WHAT about Internet Explorer?Thursday, June 10, 2004
The W3C workshop into Web applications and compound documents has sparked off quite a discussion in the web community. The aim is to have a consistent foundation for building web applications - this seems to be the next evolution of the web.
Evolution or revolution?
Already interested parties are fracturing. The big companies have essentially given up on the browser prefering to adopt a platform founded on XForms and SVG. They've effectively killed any growth of the browser. They are looking at a clean slate, which is more revolutionary than building upon the web in its current form.
A group of developers headed by Opera and the Mozilla Foundation have coalesced into a group called Web Hypertext Application Technology (WHAT) to establish a specification around enhancing the current browser technologies to add in the extra bits for web applications to be comfortably feasible.
XForms and SVG
The big companies are all focusing on XHTML, XForms and SVG as a basis for web applications, yet prefer a profile or basic subsets. Of course, this raises the concern that if subsets and profiles are used, isn't that a clear sign that these specifications are already too unwieldly for normal use?
The driver toward XForms is the political point that there were more implementations of XForms on its first day as a recommendation than all the other recommendations on their first days. For some reason this has been translated as being an indication of high adoption. Yet XForms is hardly visibly on the Web, and no sign of real-world support.
SVG only really has a web presence in the Adobe plugin in IE6. Hardly the basis of wide adoption considering the high preponderance of Flash usage in the same browser as well as other browsers. I'm only aware of one major site using SVG, and that's Jonathan Chetwynd's peepo which is a resource for learning disabled people.
It looks like the consortium of companies is more interested in building a new independant infrastructure over the Internet.
Evolving the browser
The Mozilla Foundation and Opera initiative - WHAT - is guided by the veritable whos-who of browser development. Ian Hickson, David Hyatt, Brendan Eich, Håkon Wium Lie, David Baron - all well recognised, highly respected individuals.
The commitment to the browser platform is critical. The Web is an everyday resource. To start a new infrastructure that is independant of the browser is a clean slate start from scratch. And without an existing base of users to build from that will drastically reduce the speed of adoption.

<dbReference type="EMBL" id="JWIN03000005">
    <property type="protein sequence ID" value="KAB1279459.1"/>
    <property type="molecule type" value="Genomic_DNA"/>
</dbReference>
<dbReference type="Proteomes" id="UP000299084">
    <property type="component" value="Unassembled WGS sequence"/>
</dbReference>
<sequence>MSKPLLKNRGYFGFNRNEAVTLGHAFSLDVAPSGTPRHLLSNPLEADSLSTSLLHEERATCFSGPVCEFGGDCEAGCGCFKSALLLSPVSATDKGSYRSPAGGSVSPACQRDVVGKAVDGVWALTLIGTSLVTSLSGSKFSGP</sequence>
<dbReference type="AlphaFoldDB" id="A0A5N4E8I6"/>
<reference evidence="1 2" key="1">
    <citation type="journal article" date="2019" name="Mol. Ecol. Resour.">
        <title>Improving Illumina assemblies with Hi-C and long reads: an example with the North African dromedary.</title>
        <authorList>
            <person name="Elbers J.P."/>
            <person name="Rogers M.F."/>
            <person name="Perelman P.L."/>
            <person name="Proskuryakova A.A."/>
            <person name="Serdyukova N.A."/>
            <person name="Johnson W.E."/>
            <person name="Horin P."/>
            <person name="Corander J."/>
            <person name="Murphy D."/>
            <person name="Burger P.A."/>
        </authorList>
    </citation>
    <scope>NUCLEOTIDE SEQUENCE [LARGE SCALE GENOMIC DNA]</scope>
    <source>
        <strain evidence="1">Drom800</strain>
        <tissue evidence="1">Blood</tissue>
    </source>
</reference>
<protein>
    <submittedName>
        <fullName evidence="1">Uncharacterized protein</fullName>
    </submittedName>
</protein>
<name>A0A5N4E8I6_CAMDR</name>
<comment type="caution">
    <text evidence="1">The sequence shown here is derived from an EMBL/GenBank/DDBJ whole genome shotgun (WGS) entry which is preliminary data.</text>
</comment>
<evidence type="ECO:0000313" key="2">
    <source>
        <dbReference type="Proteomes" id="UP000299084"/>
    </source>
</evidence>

The work that WHAT have undertaken is greatly needed now. The main objective - I would guess - is to have something implementable, up and running as well as stable enough well before Longhorn is in a position to influence direction. Longhorn is expecting to ship in 2006, so a feasible web application approach needs to be mature in 2007.
Internet Explorer 6
From the looks of it, Internet Explorer 6 has no future within Microsoft whatsoever. It is a dead browser with a 90% usage rate. Over the course of the next two years that share will gradually drop as people start flocking to better alternatives in Mozilla, Firefox, Safari and Opera - mainly because of features they will be offering.
Internet Explorer 6, as an end-of-line product, will not be able to keep up with the innovations introduced by the other browsers - notably XHTML, XHTML2, CSS Level 2.1 and Level 3. Even the introduction of RSS Aggregators won't happen inside IE6.
It looks like other browser vendors are stuck with supporting the competitor IE6. Because of its massive user-base, innovations introduced by other browsers cannot have traction on the web unless there is support or compatability with Internet Explorer 6. Bugwise compatability with IE6 is essential for web applications to gain any support for the next few years at least.
The alternative is worse. Wait for Longhorn, which offers XAML and Avalon - a closed locked-in solution for web applications which may, or may not, deliver web applications in 2007.
The web needs a web applications standard / guideline now. Waiting for a proprietary, patent-encumbered solution is not a viable alternative for the Web. Building a brand-new solution using XForms and SVG is not viable for the web - the delivery scales and uptake will be overshadowed by a pending Longhorn.
If Longhorn and the W3C/SVG/XForms approach compete head-on-head, Longhorn will win eventually - marketing money beats sense everyday in the real world. The only decent option is to have something open-standards based working on the web before Longhorn is launched.
For browser-based web-applications, what would be great is for browsers like Opera to support the XmlHttpRequest object (Safari have recently done it) - that would be the first piece of the jigsaw puzzle.
- W3C: Web application and compound documents workshop
- WHAT WG Working Charter
- Jim Ley: Web application workshop
- Ian Hickson: First Day of the Workshop
- Ian Hickson: Backwards compatibility
- Brendan Eich: The non-world non-wide non-web
- Daniel Glazman: Future of HTML and the Web, part 1
- Joe Gregorio: 3270 Redux
- SitePoint: WHAT's going on?
- mezzoblue: WHAT's Next?